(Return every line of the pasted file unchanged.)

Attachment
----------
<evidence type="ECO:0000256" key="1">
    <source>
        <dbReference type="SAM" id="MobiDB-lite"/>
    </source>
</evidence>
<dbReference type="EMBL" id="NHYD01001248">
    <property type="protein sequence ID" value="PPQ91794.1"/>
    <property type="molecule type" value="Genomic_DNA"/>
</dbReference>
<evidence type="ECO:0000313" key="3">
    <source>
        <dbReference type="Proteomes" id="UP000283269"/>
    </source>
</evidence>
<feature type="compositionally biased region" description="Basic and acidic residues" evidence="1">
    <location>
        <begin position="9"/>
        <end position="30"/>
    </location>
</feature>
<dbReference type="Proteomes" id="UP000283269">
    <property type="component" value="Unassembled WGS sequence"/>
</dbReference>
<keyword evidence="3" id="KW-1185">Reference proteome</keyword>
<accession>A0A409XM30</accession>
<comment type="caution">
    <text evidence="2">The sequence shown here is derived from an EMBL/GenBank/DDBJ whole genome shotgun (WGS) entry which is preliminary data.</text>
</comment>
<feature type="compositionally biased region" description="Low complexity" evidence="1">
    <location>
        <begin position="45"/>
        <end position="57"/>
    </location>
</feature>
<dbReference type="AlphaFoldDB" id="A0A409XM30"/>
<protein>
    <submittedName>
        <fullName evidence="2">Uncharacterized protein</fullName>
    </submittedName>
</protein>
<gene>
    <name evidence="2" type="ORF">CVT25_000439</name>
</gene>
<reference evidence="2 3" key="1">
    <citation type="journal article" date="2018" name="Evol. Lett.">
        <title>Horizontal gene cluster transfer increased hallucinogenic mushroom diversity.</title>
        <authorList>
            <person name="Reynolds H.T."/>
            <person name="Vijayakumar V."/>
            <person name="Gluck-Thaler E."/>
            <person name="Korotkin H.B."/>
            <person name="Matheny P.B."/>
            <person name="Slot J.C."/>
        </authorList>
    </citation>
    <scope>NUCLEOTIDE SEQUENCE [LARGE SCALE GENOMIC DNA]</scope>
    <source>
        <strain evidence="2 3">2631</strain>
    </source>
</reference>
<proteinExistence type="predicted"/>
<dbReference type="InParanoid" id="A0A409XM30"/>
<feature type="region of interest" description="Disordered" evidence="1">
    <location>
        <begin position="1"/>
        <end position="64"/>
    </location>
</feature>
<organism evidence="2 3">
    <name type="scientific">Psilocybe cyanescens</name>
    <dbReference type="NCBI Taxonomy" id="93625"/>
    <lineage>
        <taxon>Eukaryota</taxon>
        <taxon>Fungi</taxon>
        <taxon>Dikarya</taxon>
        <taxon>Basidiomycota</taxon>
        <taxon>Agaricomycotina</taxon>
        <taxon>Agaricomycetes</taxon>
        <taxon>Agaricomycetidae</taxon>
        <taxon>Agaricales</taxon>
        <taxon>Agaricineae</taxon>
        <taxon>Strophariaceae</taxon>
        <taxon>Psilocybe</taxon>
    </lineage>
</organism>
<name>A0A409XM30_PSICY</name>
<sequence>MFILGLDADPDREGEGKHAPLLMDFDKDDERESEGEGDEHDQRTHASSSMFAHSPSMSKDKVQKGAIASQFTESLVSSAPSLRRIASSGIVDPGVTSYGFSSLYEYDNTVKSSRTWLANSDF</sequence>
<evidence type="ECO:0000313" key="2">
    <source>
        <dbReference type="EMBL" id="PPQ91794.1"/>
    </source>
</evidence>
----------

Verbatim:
<evidence type="ECO:0000256" key="1">
    <source>
        <dbReference type="SAM" id="MobiDB-lite"/>
    </source>
</evidence>
<dbReference type="EMBL" id="NHYD01001248">
    <property type="protein sequence ID" value="PPQ91794.1"/>
    <property type="molecule type" value="Genomic_DNA"/>
</dbReference>
<evidence type="ECO:0000313" key="3">
    <source>
        <dbReference type="Proteomes" id="UP000283269"/>
    </source>
</evidence>
<feature type="compositionally biased region" description="Basic and acidic residues" evidence="1">
    <location>
        <begin position="9"/>
        <end position="30"/>
    </location>
</feature>
<dbReference type="Proteomes" id="UP000283269">
    <property type="component" value="Unassembled WGS sequence"/>
</dbReference>
<keyword evidence="3" id="KW-1185">Reference proteome</keyword>
<accession>A0A409XM30</accession>
<comment type="caution">
    <text evidence="2">The sequence shown here is derived from an EMBL/GenBank/DDBJ whole genome shotgun (WGS) entry which is preliminary data.</text>
</comment>
<feature type="compositionally biased region" description="Low complexity" evidence="1">
    <location>
        <begin position="45"/>
        <end position="57"/>
    </location>
</feature>
<dbReference type="AlphaFoldDB" id="A0A409XM30"/>
<protein>
    <submittedName>
        <fullName evidence="2">Uncharacterized protein</fullName>
    </submittedName>
</protein>
<gene>
    <name evidence="2" type="ORF">CVT25_000439</name>
</gene>
<reference evidence="2 3" key="1">
    <citation type="journal article" date="2018" name="Evol. Lett.">
        <title>Horizontal gene cluster transfer increased hallucinogenic mushroom diversity.</title>
        <authorList>
            <person name="Reynolds H.T."/>
            <person name="Vijayakumar V."/>
            <person name="Gluck-Thaler E."/>
            <person name="Korotkin H.B."/>
            <person name="Matheny P.B."/>
            <person name="Slot J.C."/>
        </authorList>
    </citation>
    <scope>NUCLEOTIDE SEQUENCE [LARGE SCALE GENOMIC DNA]</scope>
    <source>
        <strain evidence="2 3">2631</strain>
    </source>
</reference>
<proteinExistence type="predicted"/>
<dbReference type="InParanoid" id="A0A409XM30"/>
<feature type="region of interest" description="Disordered" evidence="1">
    <location>
        <begin position="1"/>
        <end position="64"/>
    </location>
</feature>
<organism evidence="2 3">
    <name type="scientific">Psilocybe cyanescens</name>
    <dbReference type="NCBI Taxonomy" id="93625"/>
    <lineage>
        <taxon>Eukaryota</taxon>
        <taxon>Fungi</taxon>
        <taxon>Dikarya</taxon>
        <taxon>Basidiomycota</taxon>
        <taxon>Agaricomycotina</taxon>
        <taxon>Agaricomycetes</taxon>
        <taxon>Agaricomycetidae</taxon>
        <taxon>Agaricales</taxon>
        <taxon>Agaricineae</taxon>
        <taxon>Strophariaceae</taxon>
        <taxon>Psilocybe</taxon>
    </lineage>
</organism>
<name>A0A409XM30_PSICY</name>
<sequence>MFILGLDADPDREGEGKHAPLLMDFDKDDERESEGEGDEHDQRTHASSSMFAHSPSMSKDKVQKGAIASQFTESLVSSAPSLRRIASSGIVDPGVTSYGFSSLYEYDNTVKSSRTWLANSDF</sequence>
<evidence type="ECO:0000313" key="2">
    <source>
        <dbReference type="EMBL" id="PPQ91794.1"/>
    </source>
</evidence>